Eighteen months after U.S. diplomats in Cuba reported being sickened by mysterious "sonic attacks," resulting in dead-end investigations, similar incidents are being reported by diplomats in China.
Several U.S. government personnel have been evacuated from the American Consulate in Guanghzou for “further evaluation and a comprehensive assessment of their symptoms,” the State Department announced yesterday.
Last month, a consulate worker was diagnosed with a mild traumatic brain injury after reporting "abnormal sensations of sound and pressure" since late 2017, the "Guardian" reported today.
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On Tuesday, Secretary of State Mike Pompeo announced a task force had been formed to investigate the unexplained incidents. The State Department had been examining staff and looking into reports of the attacks since May.
Mark Lenzi, a security guard, was one of the consulate employees evacuated this week. He reported hearing sounds similar to marbles rolling around in a metal funnel, then experienced insomnia and sleeplessness. He lived in the same building as the consulate worker who suffered brain injury. It's unclear exactly how many U.S. consulate employees are affected, if they all live in the same area, or if they only heard the sounds at home.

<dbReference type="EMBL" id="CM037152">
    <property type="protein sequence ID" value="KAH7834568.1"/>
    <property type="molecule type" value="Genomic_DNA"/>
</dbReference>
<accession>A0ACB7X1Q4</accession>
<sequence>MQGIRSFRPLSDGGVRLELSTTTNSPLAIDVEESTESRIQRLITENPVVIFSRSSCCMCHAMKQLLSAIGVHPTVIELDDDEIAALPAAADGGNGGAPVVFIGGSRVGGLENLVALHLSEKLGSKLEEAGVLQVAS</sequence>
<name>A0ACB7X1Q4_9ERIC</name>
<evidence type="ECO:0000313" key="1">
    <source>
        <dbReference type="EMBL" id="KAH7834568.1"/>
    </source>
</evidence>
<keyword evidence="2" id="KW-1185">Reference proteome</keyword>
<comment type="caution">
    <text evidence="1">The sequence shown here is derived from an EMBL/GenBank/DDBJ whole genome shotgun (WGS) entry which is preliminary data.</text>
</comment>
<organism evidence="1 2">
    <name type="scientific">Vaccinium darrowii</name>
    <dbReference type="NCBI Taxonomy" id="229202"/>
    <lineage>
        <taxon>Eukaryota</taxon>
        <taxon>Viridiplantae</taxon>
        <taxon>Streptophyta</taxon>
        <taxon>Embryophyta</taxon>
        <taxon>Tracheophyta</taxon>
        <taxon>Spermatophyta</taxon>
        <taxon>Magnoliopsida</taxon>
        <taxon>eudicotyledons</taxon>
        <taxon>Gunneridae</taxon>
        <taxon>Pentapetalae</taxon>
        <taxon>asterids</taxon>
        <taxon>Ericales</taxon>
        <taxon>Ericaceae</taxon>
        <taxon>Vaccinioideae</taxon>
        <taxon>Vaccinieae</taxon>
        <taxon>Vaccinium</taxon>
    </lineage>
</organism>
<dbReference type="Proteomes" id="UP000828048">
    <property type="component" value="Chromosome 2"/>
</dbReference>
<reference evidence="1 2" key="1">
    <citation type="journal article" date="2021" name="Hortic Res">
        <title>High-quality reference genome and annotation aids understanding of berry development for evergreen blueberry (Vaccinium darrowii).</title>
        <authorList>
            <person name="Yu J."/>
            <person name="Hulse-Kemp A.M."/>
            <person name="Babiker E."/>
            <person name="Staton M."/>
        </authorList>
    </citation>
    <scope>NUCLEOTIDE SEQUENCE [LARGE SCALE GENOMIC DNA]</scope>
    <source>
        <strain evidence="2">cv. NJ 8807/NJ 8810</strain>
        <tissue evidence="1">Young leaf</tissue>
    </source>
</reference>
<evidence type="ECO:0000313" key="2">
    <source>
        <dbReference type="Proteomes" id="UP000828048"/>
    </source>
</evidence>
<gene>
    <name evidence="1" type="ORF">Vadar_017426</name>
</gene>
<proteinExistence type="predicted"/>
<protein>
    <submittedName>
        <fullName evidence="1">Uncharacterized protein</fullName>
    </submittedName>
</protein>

Starting in 2016, 24 people connected to the U.S. embassy in Havana, Cuba, reported hearing sounds described as buzzing, insects, static or metal sheets waving; some experienced hearing loss. One person in an apartment might hear the sounds, while others would not. Investigators wondered if a sophisticated sonic weapon was being used. Suspecting foul play by Cuba, the U.S. expelled 15 of that country's diplomats in 2017.
But Cuba denied any involvement, and reports of similar symptoms surfacing in China now have officials wondering if that country or Russia is to blame, the "New York Times" reported Wednesday. The Chinese government pledged to investigate the matter, and a spokeperson said China took seriously its obligations under the Vienna Convention to protect other nations' diplomats.
Earlier this year, "Scientific American" reported that after extensive investigations, teams of American and Cuban investigators could not explain the incidents in Havana. They discounted injury caused by sound, infections, toxins, and even mass hysteria. No one could determine how a sonic instrument could cause hearing loss or cognitive problems without making a deafening racket.
The matter dropped out of the news. But the reports from China have "raised alarms" in the State Department, the "Times" reported Wednesday.